This article will teach you how to use a fieldpiece multimeter.
As a contractor, I have mostly used Fieldpiece multimeters for my projects, so I have some tips to share. You can measure current, resistance, voltage, capacitance, frequency, continuity, and temperature.
Read along as I walk with you through my detailed guide.
Parts of a Fieldpiece Multimeter
- Wireless RMS Clamp Meter
- Test Leads Kit
- Alligator Clips
- Type K Thermocouples
- Velcro Straps
- Alkaline Battery
- Protective Padded Case
How to Use A Fieldpiece Multimeter
1. Electrical Testing
- Attach the test leads to the jacks. You should connect the black probe to the “COM” jack and the red probe to the “+” jack.
- Set the dial to VDC mode to test DC voltages on circuit boards. (1)
- Point and touch the probes to the test terminals.
- Read the measurements.
2. Using a Fieldpiece Multimeter to Measure Temperature
- Unplug the leads and move the TEMP switch to the right.
- Insert the Type K thermocouple directly into the rectangle holes.
- Touch the tip of the temperature probes (Type K thermocouple) directly into the test objects.
- Read the results.
The meter’s cold junction enables precise measurements even when the ambient temperature quickly fluctuates.
3. Using Non-contact Voltage (NCV)
You can check 24VAC from a thermostat or live voltage up to 600VAC with the NCV. Before use, always test a known live source. A segment graph will show the existence of voltage and a RED LED. As the intensity of the field increases, the loud beep changes from intermittent to constant.
4. Performing a Continuity Test Using a Fieldpiece Multimeter
The fieldpiece HVAC multimeter is also a perfect tool to check for continuity. Here is how you can do so:
- Power off the fuse. You only need to pull down the lever to switch the power off.
- Take your fieldpiece multimeter and set it to continuity mode.
- Touch the multimeter’s probes to each tip of the fuse.
- If your fuse does not have continuity, it will make a beeping sound. Whereas, the digital multimeter will refuse to beep if continuity is present in your fuse.
5: Testing Voltage Differences Using a Fieldpiece Multimeter
Voltage differences can be dangerous. Thus, it’s worthwhile to check your fuse and see if there is one. Now, get your fieldpiece multimeter and follow the instructions below:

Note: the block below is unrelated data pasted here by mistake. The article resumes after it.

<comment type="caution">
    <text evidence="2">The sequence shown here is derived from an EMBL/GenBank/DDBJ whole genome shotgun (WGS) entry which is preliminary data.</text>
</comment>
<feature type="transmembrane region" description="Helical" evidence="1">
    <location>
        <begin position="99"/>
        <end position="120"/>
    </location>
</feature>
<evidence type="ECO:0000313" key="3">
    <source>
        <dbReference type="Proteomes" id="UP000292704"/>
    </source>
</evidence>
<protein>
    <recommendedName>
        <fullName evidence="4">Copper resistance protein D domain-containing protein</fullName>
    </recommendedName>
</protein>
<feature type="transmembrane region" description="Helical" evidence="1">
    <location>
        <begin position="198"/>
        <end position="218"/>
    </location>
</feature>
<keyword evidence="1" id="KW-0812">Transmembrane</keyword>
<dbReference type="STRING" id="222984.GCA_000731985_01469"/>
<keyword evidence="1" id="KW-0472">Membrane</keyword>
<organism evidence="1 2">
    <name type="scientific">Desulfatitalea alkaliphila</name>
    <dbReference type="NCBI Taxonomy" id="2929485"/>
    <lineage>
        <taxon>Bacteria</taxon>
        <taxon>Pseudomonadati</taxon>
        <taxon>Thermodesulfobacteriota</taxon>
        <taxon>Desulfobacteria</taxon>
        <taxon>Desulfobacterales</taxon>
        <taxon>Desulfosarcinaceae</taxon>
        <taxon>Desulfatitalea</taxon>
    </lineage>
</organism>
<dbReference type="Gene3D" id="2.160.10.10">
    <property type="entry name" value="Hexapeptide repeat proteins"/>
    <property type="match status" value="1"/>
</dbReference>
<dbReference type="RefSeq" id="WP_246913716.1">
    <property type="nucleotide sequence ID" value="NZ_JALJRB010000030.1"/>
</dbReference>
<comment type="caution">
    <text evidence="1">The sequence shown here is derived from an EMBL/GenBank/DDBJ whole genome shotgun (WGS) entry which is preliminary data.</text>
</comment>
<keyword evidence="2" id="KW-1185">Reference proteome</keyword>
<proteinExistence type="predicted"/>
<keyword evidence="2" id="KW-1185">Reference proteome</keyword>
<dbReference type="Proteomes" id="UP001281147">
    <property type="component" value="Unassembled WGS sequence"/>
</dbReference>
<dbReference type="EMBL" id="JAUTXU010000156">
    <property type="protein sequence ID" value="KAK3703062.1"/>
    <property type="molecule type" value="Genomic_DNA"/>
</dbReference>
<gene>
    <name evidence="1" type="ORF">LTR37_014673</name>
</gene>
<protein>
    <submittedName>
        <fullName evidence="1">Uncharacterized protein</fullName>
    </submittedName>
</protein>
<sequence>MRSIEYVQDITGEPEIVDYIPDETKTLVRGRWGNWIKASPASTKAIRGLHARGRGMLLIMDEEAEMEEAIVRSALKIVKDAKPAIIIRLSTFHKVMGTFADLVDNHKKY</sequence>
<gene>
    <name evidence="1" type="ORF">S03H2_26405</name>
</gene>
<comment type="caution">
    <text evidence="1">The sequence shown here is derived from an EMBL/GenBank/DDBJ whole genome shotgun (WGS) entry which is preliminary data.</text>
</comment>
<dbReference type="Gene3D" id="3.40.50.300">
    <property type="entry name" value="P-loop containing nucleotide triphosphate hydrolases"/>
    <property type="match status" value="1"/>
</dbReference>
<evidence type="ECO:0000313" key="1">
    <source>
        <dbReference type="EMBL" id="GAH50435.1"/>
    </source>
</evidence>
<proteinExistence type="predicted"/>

- Power on your fuse; make sure it is live.
- Get your fieldpiece multimeter and set it to voltmeter mode (VDC).
- Put the multimeter’s probes to each end of the fuse.
- Read the results. It will show zero volts if there is no voltage difference in your fuse.
What are the features of a fieldpiece multimeter?
– When measuring voltages greater than 16VAC/35VDC, you will notice a bright LED and a beeper sound an alarm. It’s a warning for excessive voltage.
– Set the clamping claw to NCV (non-contact voltage) and point it at the likely voltage source. To see if the source is “hot,” keep an eye on the bright RED LED and the beeper.
– The thermocouple will not plug after a while measuring voltage because of the temperature switch.
– It includes a power-saving feature called APO (auto power off). After 30 minutes of inactivity, it will automatically switch off your meter. It is already on by default, and APO will also appear on the screen.
What do the LED lights indicate?
High Voltage LED – You can find it on the left side, and it will make a beeping sound and glow when you are testing high voltage. (2)
Continuity LED – You can find it on the right side, and it will make a beeping sound and glow when you are testing for continuity.
Non-contact Voltage LED – You can find it in the middle, and it will make a beeping sound and glow when you use the fieldpiece meter’s non-contact voltage feature.
What are the things to consider when using a fieldpiece multimeter?
Here are a few things to consider when using a fieldpiece multimeter:
– Avoid touching exposed metal pipes, outlets, fixtures, and other items while taking measurements.
– Before you open the casing, disconnect the test leads.
– Check the test leads for insulation damage or exposed wire. If there is one, replace it.
– Keep your fingertips behind the finger protections on the probes when taking measurements.
– When possible, perform one-handed testing. High voltage transients can permanently harm the meter.
– Never use fieldpiece multimeters during a storm.
– Do not pass the clamp’s rated 400AAC when measuring high-frequency AC. The RMS clamp meter may become unbearably hot if you don’t follow instructions.
– Turn the dial to the OFF setting, unplug the test leads, and unscrew the battery cover when replacing the battery.
Take a look at some of our related articles below.
(1) circuit boards – https://makezine.com/2011/12/02/different-types-of-circuit-boards/
(2) LED – https://www.britannica.com/technology/LED
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